Do years before Christ (or zero) follow the same reading pattern as here? How do we say and write B. C. in German? Do they have other forms of expressing that (e. g. non-religious ones)? What about other calendars (Jewish, Eastern Orthodox)?
There is no year zero. (This is independent from the language)
Das Jahr vor dem Jahr 2 nach Christus ist das Jahr 1 nach Christus.
Das Jahr vor dem Jahr 1 nach Christus ist das Jahr 1 vor Christus.
With the usual abbreviations:
Das Jahr vor dem Jahr 2 n. Chr. ist das Jahr 1 n. Chr.
Das Jahr vor dem Jahr 1 n. Chr. ist das Jahr 1 v. Chr.
The year before the year 2 AD is the year 1 AD.
The year before the year 1 AD is the year 1 BC.
But note that in astronomical calendars there is a year zero, but there are also negative years:
The year 2 AD is the astronomical year 2.
The year 1 AD is the astronomical year 1.
The year 1 BC is the astronomical year 0.
The year 2 BC is the astronomical year -1.
The year 3 BC is the astronomical year -2.
The German terms vor Christus and nach Christus and their abbreviations have of course a religious connotation, but since it is the most usual form, this connotation is weaker than it might sound to learners of German. I am an atheist but I still use these expressions because they are so common and I don't have a problem with it, like almost every second German native speaker who is non-religious or member of a non-christian religion.1
There are also other terms and abbreviations, but they are so rare, that most people don't know what the abbreviations stand for:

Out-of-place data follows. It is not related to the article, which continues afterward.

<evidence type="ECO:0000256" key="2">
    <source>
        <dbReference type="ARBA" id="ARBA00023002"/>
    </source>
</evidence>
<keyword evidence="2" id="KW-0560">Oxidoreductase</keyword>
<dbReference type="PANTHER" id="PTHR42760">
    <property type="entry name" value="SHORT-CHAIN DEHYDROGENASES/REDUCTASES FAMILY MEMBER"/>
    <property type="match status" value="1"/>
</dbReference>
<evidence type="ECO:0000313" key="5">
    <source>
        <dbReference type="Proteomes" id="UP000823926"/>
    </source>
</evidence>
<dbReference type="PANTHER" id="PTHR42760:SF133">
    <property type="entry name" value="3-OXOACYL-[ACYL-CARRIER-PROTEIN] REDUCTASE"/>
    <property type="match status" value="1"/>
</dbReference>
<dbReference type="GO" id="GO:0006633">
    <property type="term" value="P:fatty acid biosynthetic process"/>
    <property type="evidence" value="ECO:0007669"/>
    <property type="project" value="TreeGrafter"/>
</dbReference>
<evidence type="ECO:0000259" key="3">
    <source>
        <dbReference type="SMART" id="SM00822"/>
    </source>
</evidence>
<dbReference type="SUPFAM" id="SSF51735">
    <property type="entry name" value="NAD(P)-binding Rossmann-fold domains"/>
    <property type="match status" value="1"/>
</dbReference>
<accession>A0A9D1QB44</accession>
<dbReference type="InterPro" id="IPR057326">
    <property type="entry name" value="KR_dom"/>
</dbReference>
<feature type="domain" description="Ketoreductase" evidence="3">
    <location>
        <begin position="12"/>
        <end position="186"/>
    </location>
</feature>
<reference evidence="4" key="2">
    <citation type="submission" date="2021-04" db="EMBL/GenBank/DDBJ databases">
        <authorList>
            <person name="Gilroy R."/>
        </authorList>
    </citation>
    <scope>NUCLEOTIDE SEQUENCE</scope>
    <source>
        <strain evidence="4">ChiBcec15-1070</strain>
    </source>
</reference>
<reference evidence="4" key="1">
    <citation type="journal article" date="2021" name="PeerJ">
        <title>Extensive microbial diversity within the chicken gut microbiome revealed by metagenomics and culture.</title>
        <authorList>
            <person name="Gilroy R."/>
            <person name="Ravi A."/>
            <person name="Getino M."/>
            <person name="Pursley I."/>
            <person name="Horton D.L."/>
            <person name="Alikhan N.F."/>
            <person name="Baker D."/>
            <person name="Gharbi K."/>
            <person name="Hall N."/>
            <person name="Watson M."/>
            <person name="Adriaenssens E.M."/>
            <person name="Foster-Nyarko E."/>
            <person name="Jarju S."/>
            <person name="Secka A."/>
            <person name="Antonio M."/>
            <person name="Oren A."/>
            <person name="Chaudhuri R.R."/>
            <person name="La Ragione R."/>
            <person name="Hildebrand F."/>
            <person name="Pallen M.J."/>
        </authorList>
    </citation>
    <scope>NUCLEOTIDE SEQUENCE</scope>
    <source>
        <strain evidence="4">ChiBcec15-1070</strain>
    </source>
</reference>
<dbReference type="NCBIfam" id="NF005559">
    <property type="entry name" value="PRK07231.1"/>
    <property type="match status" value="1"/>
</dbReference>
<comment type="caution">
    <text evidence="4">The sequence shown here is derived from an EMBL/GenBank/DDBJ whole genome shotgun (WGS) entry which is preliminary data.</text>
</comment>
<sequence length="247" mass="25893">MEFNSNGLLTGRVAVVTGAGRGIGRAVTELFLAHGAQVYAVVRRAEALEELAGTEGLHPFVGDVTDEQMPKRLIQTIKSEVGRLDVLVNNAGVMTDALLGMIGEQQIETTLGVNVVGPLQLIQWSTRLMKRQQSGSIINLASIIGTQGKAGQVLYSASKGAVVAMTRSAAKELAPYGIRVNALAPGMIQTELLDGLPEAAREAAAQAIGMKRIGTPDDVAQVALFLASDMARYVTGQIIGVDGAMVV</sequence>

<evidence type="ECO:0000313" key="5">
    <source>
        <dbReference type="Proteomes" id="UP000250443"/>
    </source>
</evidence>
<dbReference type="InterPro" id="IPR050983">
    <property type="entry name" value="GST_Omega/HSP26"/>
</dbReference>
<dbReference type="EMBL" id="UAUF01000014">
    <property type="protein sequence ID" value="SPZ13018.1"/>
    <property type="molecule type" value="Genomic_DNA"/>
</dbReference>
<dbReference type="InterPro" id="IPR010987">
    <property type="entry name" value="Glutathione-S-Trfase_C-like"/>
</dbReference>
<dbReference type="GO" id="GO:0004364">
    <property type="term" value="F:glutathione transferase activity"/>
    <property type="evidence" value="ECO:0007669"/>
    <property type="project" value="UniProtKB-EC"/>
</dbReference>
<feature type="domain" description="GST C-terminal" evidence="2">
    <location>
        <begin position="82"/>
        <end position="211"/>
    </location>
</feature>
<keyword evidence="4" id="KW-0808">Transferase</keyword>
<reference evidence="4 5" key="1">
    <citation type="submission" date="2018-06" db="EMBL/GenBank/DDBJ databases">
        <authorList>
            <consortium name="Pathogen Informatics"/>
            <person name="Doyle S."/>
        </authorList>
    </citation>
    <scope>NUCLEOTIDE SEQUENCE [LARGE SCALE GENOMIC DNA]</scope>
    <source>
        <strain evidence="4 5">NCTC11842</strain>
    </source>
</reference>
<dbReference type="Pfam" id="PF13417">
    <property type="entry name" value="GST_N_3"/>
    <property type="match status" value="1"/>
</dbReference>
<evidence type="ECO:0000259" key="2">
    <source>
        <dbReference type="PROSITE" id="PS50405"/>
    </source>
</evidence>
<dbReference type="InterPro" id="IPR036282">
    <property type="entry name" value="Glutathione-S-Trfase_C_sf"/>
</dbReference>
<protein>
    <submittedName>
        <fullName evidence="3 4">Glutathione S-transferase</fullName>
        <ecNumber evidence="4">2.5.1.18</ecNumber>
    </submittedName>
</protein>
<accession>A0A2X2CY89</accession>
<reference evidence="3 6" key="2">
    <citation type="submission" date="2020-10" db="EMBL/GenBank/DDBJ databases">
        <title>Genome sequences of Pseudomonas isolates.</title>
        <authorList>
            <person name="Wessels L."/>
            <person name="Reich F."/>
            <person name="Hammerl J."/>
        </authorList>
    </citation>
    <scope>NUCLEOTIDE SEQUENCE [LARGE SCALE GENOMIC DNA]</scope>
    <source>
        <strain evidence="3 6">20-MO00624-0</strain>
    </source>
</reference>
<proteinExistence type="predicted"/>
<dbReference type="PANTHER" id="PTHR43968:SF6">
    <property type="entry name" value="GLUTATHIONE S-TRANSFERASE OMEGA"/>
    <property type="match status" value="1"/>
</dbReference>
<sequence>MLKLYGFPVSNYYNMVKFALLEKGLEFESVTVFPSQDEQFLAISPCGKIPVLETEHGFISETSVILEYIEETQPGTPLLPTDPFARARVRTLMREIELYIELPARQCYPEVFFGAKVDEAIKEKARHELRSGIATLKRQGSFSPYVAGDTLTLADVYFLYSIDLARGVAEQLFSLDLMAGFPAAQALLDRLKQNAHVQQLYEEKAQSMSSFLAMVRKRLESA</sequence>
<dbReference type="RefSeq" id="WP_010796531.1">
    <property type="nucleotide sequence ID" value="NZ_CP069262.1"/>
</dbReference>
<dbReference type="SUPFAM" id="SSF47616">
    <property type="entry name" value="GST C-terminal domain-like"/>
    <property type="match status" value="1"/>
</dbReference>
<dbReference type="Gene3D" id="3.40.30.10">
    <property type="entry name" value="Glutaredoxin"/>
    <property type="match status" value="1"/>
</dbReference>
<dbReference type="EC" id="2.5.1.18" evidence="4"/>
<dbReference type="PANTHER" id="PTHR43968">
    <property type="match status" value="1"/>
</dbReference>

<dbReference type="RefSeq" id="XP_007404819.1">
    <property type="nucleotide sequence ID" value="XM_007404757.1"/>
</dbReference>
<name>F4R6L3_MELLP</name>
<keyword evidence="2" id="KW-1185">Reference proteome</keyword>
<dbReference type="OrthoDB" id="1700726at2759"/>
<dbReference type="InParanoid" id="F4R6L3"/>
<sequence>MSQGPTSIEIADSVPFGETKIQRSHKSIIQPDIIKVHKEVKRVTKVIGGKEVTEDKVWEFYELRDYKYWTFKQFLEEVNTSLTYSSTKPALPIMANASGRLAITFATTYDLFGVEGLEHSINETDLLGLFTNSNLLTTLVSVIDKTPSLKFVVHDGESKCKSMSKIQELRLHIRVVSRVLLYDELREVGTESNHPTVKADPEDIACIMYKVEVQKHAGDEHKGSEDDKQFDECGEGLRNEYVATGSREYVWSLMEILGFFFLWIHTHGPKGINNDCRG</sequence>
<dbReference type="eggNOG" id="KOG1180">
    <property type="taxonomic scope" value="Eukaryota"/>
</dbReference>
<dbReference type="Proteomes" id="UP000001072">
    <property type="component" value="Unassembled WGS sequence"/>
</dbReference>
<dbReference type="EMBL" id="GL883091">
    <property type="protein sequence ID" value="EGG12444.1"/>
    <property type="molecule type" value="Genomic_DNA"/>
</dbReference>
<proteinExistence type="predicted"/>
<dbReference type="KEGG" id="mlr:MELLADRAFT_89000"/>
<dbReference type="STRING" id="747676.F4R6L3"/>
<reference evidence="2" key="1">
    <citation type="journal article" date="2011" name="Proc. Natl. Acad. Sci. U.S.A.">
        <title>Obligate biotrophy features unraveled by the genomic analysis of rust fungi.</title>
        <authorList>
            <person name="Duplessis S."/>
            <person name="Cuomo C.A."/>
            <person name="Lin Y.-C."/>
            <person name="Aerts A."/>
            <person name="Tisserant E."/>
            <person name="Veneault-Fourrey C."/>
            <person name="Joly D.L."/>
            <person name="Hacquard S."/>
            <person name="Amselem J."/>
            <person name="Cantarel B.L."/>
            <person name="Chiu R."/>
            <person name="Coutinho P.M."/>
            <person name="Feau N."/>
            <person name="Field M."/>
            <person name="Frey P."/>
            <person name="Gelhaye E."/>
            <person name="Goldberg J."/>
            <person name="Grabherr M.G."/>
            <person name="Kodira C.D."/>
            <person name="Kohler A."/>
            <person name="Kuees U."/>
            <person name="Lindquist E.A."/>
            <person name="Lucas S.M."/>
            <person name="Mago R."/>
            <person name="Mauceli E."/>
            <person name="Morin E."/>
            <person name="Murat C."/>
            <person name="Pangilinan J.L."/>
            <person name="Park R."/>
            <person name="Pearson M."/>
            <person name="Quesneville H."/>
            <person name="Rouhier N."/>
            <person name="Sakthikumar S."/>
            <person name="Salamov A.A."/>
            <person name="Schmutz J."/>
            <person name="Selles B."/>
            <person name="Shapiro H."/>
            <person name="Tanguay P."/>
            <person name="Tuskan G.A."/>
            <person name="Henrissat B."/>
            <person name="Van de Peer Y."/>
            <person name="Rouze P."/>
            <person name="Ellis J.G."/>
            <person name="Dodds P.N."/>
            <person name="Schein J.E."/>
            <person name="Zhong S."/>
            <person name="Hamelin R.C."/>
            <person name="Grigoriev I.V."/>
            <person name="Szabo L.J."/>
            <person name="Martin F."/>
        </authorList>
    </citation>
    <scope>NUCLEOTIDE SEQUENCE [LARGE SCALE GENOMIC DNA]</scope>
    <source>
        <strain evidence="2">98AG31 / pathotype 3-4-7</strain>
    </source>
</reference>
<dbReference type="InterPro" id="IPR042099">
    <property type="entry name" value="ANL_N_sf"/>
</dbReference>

- vuZ = v.u.Z. = vor unserer Zeit = vor unserer Zeitrechnung
- nuZ = n.u.Z. = nach unserer Zeit = nach unserer Zeitrechnung
For the numbers themselves:
Everything that was explained in the answer you linked to in your question, is true also for dates before Christ. You just have to add »v.Chr.« The rest is the same.
For dates in other calendars:
I think you do it in German the same way as in English (how ever this might be - I don't know).
Generally, the years B. C. are read in the same way as are the years A. D. For example
Romulus und Remus waren nach der römischen Mythologie die Gründer der Stadt Rom im Jahre 753 v. Chr.
what would be read as "(...) im Jahre Siebenhundertdreiundfünfzig vor Christus".
The equivalent for "A. D." would unsurprisingly be "nach Christus" or "n. Chr.", though this is very often ommitted. We rarely speak of "das Jahr 2023 n. Chr.", unless there's a specific reason for that ;)
Additionally, there's a way that tries to avoid religious connotations, and that's referring to "our way of calculating times", "unsere Zeitrechnung". You can compare this to "before or after the Common Era". With this, the legendary foundation of Rome would have been at
753 vor unserer Zeitrechnung (v. u. Z.)
For "A. D." we might say
das Jahr 2023 unserer Zeitrechnung (u. Z.)
das Jahr 2023 nach unserer Zeitrechnung (n. u. Z.)
You may want to note that "nach" in this case doesn't refer to "after" congruent to "before" in "v. u. Z.", but more to "according to". "Nach unserer Zeitrechnung" would be something like "according to our way of calculating times".
As an aside, in our calendar there was no year 0. After the year -1, so to speak, the next year was the year 1. That's seen from today's perspective, of course, the people of the time used different calender(s). You occasionally find people using a year 0 in their calculations, which means they determine the date for the coming apocalypse one year wrong ;)